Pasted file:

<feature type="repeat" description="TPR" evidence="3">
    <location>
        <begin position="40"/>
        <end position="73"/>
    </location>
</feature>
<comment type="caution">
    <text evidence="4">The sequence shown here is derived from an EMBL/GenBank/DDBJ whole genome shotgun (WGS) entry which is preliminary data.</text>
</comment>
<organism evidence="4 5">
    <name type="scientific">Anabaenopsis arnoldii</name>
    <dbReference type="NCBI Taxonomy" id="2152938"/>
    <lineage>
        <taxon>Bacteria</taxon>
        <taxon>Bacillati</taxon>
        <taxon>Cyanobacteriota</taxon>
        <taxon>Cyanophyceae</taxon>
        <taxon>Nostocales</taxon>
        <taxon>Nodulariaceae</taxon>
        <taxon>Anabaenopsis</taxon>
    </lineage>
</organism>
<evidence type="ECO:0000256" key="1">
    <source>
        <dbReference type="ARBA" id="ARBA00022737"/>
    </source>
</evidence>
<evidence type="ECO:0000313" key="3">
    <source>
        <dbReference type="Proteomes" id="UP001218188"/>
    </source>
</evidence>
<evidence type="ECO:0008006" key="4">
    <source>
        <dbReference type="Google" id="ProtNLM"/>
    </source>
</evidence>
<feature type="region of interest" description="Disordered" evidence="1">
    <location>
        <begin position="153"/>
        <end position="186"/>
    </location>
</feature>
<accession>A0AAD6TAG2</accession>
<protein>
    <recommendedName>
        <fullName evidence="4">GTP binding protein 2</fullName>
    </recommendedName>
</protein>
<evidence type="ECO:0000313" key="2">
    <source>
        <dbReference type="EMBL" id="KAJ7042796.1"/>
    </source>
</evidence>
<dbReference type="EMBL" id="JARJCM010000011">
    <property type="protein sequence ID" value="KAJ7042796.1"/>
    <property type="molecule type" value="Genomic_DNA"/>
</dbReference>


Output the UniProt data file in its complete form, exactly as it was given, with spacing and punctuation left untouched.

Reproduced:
<feature type="repeat" description="TPR" evidence="3">
    <location>
        <begin position="40"/>
        <end position="73"/>
    </location>
</feature>
<comment type="caution">
    <text evidence="4">The sequence shown here is derived from an EMBL/GenBank/DDBJ whole genome shotgun (WGS) entry which is preliminary data.</text>
</comment>
<organism evidence="4 5">
    <name type="scientific">Anabaenopsis arnoldii</name>
    <dbReference type="NCBI Taxonomy" id="2152938"/>
    <lineage>
        <taxon>Bacteria</taxon>
        <taxon>Bacillati</taxon>
        <taxon>Cyanobacteriota</taxon>
        <taxon>Cyanophyceae</taxon>
        <taxon>Nostocales</taxon>
        <taxon>Nodulariaceae</taxon>
        <taxon>Anabaenopsis</taxon>
    </lineage>
</organism>
<evidence type="ECO:0000256" key="1">
    <source>
        <dbReference type="ARBA" id="ARBA00022737"/>
    </source>
</evidence>
<evidence type="ECO:0000313" key="3">
    <source>
        <dbReference type="Proteomes" id="UP001218188"/>
    </source>
</evidence>
<evidence type="ECO:0008006" key="4">
    <source>
        <dbReference type="Google" id="ProtNLM"/>
    </source>
</evidence>
<feature type="region of interest" description="Disordered" evidence="1">
    <location>
        <begin position="153"/>
        <end position="186"/>
    </location>
</feature>
<accession>A0AAD6TAG2</accession>
<protein>
    <recommendedName>
        <fullName evidence="4">GTP binding protein 2</fullName>
    </recommendedName>
</protein>
<evidence type="ECO:0000313" key="2">
    <source>
        <dbReference type="EMBL" id="KAJ7042796.1"/>
    </source>
</evidence>
<dbReference type="EMBL" id="JARJCM010000011">
    <property type="protein sequence ID" value="KAJ7042796.1"/>
    <property type="molecule type" value="Genomic_DNA"/>
</dbReference>